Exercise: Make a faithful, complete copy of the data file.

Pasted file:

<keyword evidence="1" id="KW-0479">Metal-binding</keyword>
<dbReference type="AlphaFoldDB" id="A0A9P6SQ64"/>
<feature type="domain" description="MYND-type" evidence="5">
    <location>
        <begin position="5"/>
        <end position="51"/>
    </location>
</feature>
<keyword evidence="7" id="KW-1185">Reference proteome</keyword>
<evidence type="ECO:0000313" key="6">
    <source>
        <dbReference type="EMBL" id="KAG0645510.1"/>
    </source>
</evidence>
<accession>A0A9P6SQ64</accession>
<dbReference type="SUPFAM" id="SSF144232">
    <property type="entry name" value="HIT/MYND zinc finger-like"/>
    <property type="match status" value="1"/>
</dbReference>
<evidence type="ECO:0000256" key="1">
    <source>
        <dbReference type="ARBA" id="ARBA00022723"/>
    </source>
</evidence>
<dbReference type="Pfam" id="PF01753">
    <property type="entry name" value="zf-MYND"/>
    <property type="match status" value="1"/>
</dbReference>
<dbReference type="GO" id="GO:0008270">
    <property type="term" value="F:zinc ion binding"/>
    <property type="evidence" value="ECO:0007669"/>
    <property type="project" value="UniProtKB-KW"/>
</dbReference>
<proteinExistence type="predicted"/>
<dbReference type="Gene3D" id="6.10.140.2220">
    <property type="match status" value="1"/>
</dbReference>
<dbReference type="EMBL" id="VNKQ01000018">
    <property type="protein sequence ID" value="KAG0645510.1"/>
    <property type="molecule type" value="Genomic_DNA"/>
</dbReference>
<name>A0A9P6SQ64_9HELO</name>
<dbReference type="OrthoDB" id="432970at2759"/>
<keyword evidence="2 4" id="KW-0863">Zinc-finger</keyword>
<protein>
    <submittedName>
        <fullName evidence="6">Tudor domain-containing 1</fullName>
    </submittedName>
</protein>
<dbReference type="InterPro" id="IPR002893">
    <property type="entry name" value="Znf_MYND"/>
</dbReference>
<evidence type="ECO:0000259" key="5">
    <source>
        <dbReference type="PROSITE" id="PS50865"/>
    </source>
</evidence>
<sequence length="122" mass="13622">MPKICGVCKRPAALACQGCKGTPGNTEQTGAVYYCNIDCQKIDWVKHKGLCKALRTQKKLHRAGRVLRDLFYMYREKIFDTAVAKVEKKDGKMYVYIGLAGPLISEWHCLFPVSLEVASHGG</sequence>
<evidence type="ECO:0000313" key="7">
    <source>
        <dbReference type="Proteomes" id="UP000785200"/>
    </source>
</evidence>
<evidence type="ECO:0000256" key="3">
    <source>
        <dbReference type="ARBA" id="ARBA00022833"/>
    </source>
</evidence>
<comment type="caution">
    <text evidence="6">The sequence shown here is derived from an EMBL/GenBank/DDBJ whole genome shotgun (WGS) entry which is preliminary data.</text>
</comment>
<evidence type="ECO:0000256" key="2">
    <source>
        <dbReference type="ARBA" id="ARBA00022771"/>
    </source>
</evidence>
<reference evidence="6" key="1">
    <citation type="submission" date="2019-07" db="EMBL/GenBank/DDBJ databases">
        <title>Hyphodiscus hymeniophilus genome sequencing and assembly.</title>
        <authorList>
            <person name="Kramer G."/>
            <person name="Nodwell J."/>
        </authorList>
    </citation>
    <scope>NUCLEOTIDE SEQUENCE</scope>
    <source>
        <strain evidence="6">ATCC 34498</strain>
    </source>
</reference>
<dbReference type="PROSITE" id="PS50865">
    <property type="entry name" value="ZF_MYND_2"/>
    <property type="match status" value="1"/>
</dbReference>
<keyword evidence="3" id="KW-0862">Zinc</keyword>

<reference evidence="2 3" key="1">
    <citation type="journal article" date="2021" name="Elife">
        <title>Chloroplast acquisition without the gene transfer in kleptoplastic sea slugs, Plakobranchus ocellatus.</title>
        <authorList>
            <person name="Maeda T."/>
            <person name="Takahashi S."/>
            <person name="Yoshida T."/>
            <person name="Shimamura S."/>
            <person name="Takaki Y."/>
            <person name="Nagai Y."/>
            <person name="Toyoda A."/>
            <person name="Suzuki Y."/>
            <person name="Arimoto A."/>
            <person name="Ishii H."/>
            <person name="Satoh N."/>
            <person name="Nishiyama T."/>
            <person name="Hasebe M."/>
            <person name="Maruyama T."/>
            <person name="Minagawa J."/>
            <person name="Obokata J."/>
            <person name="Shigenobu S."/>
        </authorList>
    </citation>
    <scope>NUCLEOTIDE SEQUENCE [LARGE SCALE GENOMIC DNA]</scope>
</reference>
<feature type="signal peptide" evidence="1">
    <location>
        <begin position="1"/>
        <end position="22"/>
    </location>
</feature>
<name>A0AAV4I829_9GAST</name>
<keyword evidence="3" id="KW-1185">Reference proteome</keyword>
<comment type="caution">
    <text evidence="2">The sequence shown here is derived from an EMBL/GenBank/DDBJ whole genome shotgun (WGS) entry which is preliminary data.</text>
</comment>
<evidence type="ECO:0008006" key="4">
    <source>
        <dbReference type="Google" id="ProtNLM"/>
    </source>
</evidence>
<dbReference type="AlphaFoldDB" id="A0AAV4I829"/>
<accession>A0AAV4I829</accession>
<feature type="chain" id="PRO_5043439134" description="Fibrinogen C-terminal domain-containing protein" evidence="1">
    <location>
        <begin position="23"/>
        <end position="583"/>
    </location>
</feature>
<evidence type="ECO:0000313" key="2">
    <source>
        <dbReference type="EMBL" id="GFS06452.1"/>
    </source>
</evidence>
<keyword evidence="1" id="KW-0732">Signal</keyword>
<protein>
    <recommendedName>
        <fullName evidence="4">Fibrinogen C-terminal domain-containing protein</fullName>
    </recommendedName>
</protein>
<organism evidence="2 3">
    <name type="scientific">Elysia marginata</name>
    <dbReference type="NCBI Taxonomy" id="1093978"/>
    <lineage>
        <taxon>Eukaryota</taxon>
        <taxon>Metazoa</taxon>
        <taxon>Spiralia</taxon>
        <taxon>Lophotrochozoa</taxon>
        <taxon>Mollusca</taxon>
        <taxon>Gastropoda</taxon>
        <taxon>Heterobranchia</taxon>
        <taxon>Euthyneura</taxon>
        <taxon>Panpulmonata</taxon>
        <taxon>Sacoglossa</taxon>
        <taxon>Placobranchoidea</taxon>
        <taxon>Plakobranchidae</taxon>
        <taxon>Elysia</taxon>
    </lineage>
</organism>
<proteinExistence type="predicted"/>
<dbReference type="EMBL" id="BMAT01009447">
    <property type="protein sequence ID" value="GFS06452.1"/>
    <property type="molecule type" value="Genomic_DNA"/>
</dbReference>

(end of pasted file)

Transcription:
<keyword evidence="1" id="KW-0479">Metal-binding</keyword>
<dbReference type="AlphaFoldDB" id="A0A9P6SQ64"/>
<feature type="domain" description="MYND-type" evidence="5">
    <location>
        <begin position="5"/>
        <end position="51"/>
    </location>
</feature>
<keyword evidence="7" id="KW-1185">Reference proteome</keyword>
<evidence type="ECO:0000313" key="6">
    <source>
        <dbReference type="EMBL" id="KAG0645510.1"/>
    </source>
</evidence>
<accession>A0A9P6SQ64</accession>
<dbReference type="SUPFAM" id="SSF144232">
    <property type="entry name" value="HIT/MYND zinc finger-like"/>
    <property type="match status" value="1"/>
</dbReference>
<evidence type="ECO:0000256" key="1">
    <source>
        <dbReference type="ARBA" id="ARBA00022723"/>
    </source>
</evidence>
<dbReference type="Pfam" id="PF01753">
    <property type="entry name" value="zf-MYND"/>
    <property type="match status" value="1"/>
</dbReference>
<dbReference type="GO" id="GO:0008270">
    <property type="term" value="F:zinc ion binding"/>
    <property type="evidence" value="ECO:0007669"/>
    <property type="project" value="UniProtKB-KW"/>
</dbReference>
<proteinExistence type="predicted"/>
<dbReference type="Gene3D" id="6.10.140.2220">
    <property type="match status" value="1"/>
</dbReference>
<dbReference type="EMBL" id="VNKQ01000018">
    <property type="protein sequence ID" value="KAG0645510.1"/>
    <property type="molecule type" value="Genomic_DNA"/>
</dbReference>
<name>A0A9P6SQ64_9HELO</name>
<dbReference type="OrthoDB" id="432970at2759"/>
<keyword evidence="2 4" id="KW-0863">Zinc-finger</keyword>
<protein>
    <submittedName>
        <fullName evidence="6">Tudor domain-containing 1</fullName>
    </submittedName>
</protein>
<dbReference type="InterPro" id="IPR002893">
    <property type="entry name" value="Znf_MYND"/>
</dbReference>
<evidence type="ECO:0000259" key="5">
    <source>
        <dbReference type="PROSITE" id="PS50865"/>
    </source>
</evidence>
<sequence length="122" mass="13622">MPKICGVCKRPAALACQGCKGTPGNTEQTGAVYYCNIDCQKIDWVKHKGLCKALRTQKKLHRAGRVLRDLFYMYREKIFDTAVAKVEKKDGKMYVYIGLAGPLISEWHCLFPVSLEVASHGG</sequence>
<evidence type="ECO:0000313" key="7">
    <source>
        <dbReference type="Proteomes" id="UP000785200"/>
    </source>
</evidence>
<evidence type="ECO:0000256" key="3">
    <source>
        <dbReference type="ARBA" id="ARBA00022833"/>
    </source>
</evidence>
<comment type="caution">
    <text evidence="6">The sequence shown here is derived from an EMBL/GenBank/DDBJ whole genome shotgun (WGS) entry which is preliminary data.</text>
</comment>
<evidence type="ECO:0000256" key="2">
    <source>
        <dbReference type="ARBA" id="ARBA00022771"/>
    </source>
</evidence>
<reference evidence="6" key="1">
    <citation type="submission" date="2019-07" db="EMBL/GenBank/DDBJ databases">
        <title>Hyphodiscus hymeniophilus genome sequencing and assembly.</title>
        <authorList>
            <person name="Kramer G."/>
            <person name="Nodwell J."/>
        </authorList>
    </citation>
    <scope>NUCLEOTIDE SEQUENCE</scope>
    <source>
        <strain evidence="6">ATCC 34498</strain>
    </source>
</reference>
<dbReference type="PROSITE" id="PS50865">
    <property type="entry name" value="ZF_MYND_2"/>
    <property type="match status" value="1"/>
</dbReference>
<keyword evidence="3" id="KW-0862">Zinc</keyword>

<reference evidence="2 3" key="1">
    <citation type="journal article" date="2021" name="Elife">
        <title>Chloroplast acquisition without the gene transfer in kleptoplastic sea slugs, Plakobranchus ocellatus.</title>
        <authorList>
            <person name="Maeda T."/>
            <person name="Takahashi S."/>
            <person name="Yoshida T."/>
            <person name="Shimamura S."/>
            <person name="Takaki Y."/>
            <person name="Nagai Y."/>
            <person name="Toyoda A."/>
            <person name="Suzuki Y."/>
            <person name="Arimoto A."/>
            <person name="Ishii H."/>
            <person name="Satoh N."/>
            <person name="Nishiyama T."/>
            <person name="Hasebe M."/>
            <person name="Maruyama T."/>
            <person name="Minagawa J."/>
            <person name="Obokata J."/>
            <person name="Shigenobu S."/>
        </authorList>
    </citation>
    <scope>NUCLEOTIDE SEQUENCE [LARGE SCALE GENOMIC DNA]</scope>
</reference>
<feature type="signal peptide" evidence="1">
    <location>
        <begin position="1"/>
        <end position="22"/>
    </location>
</feature>
<name>A0AAV4I829_9GAST</name>
<keyword evidence="3" id="KW-1185">Reference proteome</keyword>
<comment type="caution">
    <text evidence="2">The sequence shown here is derived from an EMBL/GenBank/DDBJ whole genome shotgun (WGS) entry which is preliminary data.</text>
</comment>
<evidence type="ECO:0008006" key="4">
    <source>
        <dbReference type="Google" id="ProtNLM"/>
    </source>
</evidence>
<dbReference type="AlphaFoldDB" id="A0AAV4I829"/>
<accession>A0AAV4I829</accession>
<feature type="chain" id="PRO_5043439134" description="Fibrinogen C-terminal domain-containing protein" evidence="1">
    <location>
        <begin position="23"/>
        <end position="583"/>
    </location>
</feature>
<evidence type="ECO:0000313" key="2">
    <source>
        <dbReference type="EMBL" id="GFS06452.1"/>
    </source>
</evidence>
<keyword evidence="1" id="KW-0732">Signal</keyword>
<protein>
    <recommendedName>
        <fullName evidence="4">Fibrinogen C-terminal domain-containing protein</fullName>
    </recommendedName>
</protein>
<organism evidence="2 3">
    <name type="scientific">Elysia marginata</name>
    <dbReference type="NCBI Taxonomy" id="1093978"/>
    <lineage>
        <taxon>Eukaryota</taxon>
        <taxon>Metazoa</taxon>
        <taxon>Spiralia</taxon>
        <taxon>Lophotrochozoa</taxon>
        <taxon>Mollusca</taxon>
        <taxon>Gastropoda</taxon>
        <taxon>Heterobranchia</taxon>
        <taxon>Euthyneura</taxon>
        <taxon>Panpulmonata</taxon>
        <taxon>Sacoglossa</taxon>
        <taxon>Placobranchoidea</taxon>
        <taxon>Plakobranchidae</taxon>
        <taxon>Elysia</taxon>
    </lineage>
</organism>
<proteinExistence type="predicted"/>
<dbReference type="EMBL" id="BMAT01009447">
    <property type="protein sequence ID" value="GFS06452.1"/>
    <property type="molecule type" value="Genomic_DNA"/>
</dbReference>